Black is just right. It’s a 280, but we can easily replace its tag with a S350 tag. This car is from 2000 or 2001, so its little details would be different from that of a newer model. What changed the most would be the front and rear lights, side skirts, front and rear bumpers. For the lights and bumpers, we would get original Mercedes Benz replacement parts. We’re almost done making it look brand new, except for the bottom trimmings.

The side skirt it a bit of abnormality. There’s a strip of dull black paint all along the bottom edges of the side skirts and bumpers. This makes the car look higher up in the air than it actually is. I think the black strip acts as a barrier to accidental scratches, in case anyone manages to scratch the black strip with a bad parking job or anything, no one will notice it. We’ll remove that barrier. You just make sure your driver takes good care. We’ll use fully coloured and better styled skirts all round the car. They will be a tad bit lower, but look a lot lower because there’s no more of that black strip business.

Rims. We’ll need aftermarket rims. 21 inches are huge. They’ll fit in just about ok, but there will be too little clearance to do any suspension tweaks. Besides, they cost a fortune, the ultra low profile tyres cost a fortune, and the combined result is 2 fortunes and an uncomfortable ride. I would recommend 18 inches. Then, you’ll have some clearance left to lower the suspension. Just a little bit lower. We don’t want to be scraping the road. What we want is to hint that the car is sleeker than the other S without being overly obvious how. Also, before lowering, your wheel fits in the wheel arch evenly. Lower it a bit and it starts to disappear behind the metal at the top. That makes the wheel look nice and big, while not being obnoxiously huge. Since the car is a black one, plain silver rims would do nicely.

Next, we go to the last bit- the exhaust pipe. Get a polished chrome AMG pair to complement the black paint. You might consider adding an AMG logo on the boot lid just to show off.

Now, it will look like a million Ringgit- 3 times what you paid for!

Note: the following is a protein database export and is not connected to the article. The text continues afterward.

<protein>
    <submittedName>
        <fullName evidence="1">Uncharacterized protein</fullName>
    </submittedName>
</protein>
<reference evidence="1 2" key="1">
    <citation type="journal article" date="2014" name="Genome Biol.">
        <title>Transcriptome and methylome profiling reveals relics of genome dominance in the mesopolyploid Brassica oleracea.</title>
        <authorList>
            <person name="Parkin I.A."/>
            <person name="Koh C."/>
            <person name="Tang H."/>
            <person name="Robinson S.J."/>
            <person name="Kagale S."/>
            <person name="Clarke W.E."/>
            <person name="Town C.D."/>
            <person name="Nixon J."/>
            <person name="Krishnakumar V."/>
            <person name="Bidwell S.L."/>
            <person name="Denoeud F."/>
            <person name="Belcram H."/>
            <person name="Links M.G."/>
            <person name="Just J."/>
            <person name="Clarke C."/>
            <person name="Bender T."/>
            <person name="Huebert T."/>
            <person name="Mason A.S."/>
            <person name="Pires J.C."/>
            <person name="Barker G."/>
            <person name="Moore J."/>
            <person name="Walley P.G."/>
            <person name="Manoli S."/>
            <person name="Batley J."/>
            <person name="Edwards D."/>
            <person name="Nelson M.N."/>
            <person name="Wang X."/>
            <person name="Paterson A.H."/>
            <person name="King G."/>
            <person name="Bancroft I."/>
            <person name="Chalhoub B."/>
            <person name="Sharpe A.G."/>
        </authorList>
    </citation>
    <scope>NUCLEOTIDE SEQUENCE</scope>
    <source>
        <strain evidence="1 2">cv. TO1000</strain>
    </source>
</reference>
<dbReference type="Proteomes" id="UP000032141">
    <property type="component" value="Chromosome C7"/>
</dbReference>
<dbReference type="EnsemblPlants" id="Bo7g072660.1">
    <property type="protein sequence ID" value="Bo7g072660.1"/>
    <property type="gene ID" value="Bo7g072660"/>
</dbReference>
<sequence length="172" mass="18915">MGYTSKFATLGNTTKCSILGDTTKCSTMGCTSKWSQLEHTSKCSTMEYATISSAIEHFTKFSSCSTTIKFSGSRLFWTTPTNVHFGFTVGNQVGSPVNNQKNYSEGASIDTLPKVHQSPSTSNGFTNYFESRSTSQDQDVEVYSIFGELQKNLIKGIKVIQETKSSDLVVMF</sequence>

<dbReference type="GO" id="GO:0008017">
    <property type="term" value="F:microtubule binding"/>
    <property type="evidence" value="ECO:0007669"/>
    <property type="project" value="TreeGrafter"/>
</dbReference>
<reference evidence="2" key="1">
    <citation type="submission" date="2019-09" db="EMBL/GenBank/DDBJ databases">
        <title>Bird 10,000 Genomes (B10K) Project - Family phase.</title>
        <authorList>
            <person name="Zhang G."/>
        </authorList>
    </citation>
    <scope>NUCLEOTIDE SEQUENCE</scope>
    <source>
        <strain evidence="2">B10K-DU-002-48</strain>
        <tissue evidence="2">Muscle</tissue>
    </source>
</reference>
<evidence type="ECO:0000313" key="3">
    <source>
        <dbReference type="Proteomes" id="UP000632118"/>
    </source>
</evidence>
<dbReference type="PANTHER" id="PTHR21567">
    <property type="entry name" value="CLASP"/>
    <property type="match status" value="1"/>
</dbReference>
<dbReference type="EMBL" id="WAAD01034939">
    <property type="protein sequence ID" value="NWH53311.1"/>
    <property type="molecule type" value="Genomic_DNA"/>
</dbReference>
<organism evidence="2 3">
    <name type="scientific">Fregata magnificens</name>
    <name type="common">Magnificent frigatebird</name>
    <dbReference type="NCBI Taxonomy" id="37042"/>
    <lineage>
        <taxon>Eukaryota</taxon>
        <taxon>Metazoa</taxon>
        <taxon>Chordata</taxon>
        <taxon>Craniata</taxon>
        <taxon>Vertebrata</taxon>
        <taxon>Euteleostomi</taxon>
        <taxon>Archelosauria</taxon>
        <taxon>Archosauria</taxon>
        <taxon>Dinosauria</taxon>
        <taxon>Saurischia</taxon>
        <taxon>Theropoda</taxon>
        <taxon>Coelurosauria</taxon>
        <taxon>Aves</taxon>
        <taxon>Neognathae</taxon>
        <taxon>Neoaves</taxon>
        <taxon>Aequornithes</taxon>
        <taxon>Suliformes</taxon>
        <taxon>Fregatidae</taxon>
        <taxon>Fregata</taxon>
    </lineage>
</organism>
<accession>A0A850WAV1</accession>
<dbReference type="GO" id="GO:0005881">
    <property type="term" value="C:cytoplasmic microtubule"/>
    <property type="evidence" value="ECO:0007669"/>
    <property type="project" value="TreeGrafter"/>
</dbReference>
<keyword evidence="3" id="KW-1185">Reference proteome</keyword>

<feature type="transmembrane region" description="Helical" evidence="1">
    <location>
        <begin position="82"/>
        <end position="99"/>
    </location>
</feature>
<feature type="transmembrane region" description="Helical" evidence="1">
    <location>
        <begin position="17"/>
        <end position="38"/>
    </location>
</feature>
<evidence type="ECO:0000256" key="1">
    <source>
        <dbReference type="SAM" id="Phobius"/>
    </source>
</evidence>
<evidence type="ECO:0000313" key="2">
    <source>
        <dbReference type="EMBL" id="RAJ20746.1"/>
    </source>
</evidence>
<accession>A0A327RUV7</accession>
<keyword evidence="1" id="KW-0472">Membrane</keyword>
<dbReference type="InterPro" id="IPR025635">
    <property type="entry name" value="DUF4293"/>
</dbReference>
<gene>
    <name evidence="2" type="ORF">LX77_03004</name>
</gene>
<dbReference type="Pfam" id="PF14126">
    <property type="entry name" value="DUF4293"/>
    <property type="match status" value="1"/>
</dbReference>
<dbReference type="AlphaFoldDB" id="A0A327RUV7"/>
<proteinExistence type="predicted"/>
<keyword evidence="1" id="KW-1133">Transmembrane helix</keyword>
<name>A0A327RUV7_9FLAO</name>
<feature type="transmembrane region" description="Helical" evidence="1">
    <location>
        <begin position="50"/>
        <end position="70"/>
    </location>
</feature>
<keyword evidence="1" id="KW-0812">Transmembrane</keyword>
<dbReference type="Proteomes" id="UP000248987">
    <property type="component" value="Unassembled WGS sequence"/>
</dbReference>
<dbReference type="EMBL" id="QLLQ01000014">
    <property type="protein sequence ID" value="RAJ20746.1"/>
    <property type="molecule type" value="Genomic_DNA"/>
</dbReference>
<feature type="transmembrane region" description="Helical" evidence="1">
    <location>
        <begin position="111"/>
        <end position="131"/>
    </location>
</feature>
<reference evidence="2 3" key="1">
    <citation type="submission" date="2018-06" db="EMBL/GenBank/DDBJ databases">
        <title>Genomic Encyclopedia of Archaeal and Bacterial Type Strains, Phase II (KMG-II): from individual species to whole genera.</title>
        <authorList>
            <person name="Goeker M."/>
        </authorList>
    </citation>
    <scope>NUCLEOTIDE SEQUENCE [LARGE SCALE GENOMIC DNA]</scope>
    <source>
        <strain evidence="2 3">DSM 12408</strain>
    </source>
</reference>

Here’s your shopping list- Mercedes Benz S280 (RM 260000); skirting, rims, OEM lights, exhaust pipe, suspension tuning kit, S350 tag, labour to install.

I got the car as advised, and made the modifications. It started off a worn car from the turn of the century. After a week of work, it became a gleaming new work of art. When I drove it to my son’s school for the first time, students pointed and chattered. I basked in the reflected beauty of my million Ringgit car, the image of my success, and the genius of my consultant Yee Wei.

I feel good.


Sunday, September 25, 2005

Food food food

One week past Mid-Autumn, and mooncakes are selling at acceptable prices. On Saturday night, a few friends and I went hunting for mooncakes. In our case, ‘hunting’ resembled activities analogous to shooting at fish in a barrel- there was no risk, no effort, no life or death decisions. In short, our mooncake hunting was far unlike the hunting games that African lionesses (male lions are nothing more than useless, hairy sperm bags) and gazelles play.

The first shop we entered were selling mooncakes at half price. Implicitly figuring that microeconomics MUST be at work and thus other stores will be discounting at about 50%, we got our stuff there.

After much contemplation and conferring, we settled on four different variants (twin-yolk white lotus paste; red bean; quad-yolk lotus paste; golden emerald) and got a box of each.


On Sunday morning, I went to the market with the same group of friends. At the butcher’s, Mr. B saw lumps of pork leg roast on sale.

“Should we get one of those to share?”
“Do you know how to cook them?”

The butcher knew- roast it in an oven at 180 deg. for 80 minutes with both the upper and lower elements turned on. At the end, ratchet up the heat on the upper elements to crackle the fatty skin. He also mentioned something about covering it as it would make a mess in the oven. We did not really catch the last part.

The pork leg roast appears to be a segment of de-boned pork leg, and tightly bound with cotton string into a tidy little bundle as to compress it, thus removing the unsightly void where the bone used to be.

Dinner consisted of attempting to roast that pork leg, but because we wrapped it in aluminium foil, it was more baked than roasted. Chillies, butter and lots of mushrooms were also added into foil wrap. A few potatoes were baked and then served swimming in with generous amounts of molten butter. Another portion of potatoes were intended for mashing, but turned out slightly under-boiled, so they were simply diced into fragments and mixed with all sorts of seasoning. Again, including butter. Celery stir fried with oyster sauce and loads of garlic rounded off for the vegetable corner. Coffee wrapped it all up. We forgot to consume the herbal chicken soup which was made earlier in the day, so it turns out that chicken soup wrapped them all up.

Dinner was brilliant.

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Friday, September 23, 2005

The chord of 88 notes

Standing at the far sides of the stage were two grand pianos, waiting silently with their keyboards and resonators covered. Dimly lit by stray rays intended for the centre stage, the pianos gleamed softly, its edges glinting where they caught the light. Each of the colossal Steinway Model D concert grand pianos were finished in the blackest and shiniest of black, the sort of black one would find on a well polished black BMW 745iL.

“We better get started quickly,” a male voice came from the darkness, “I need more practice on our duet.”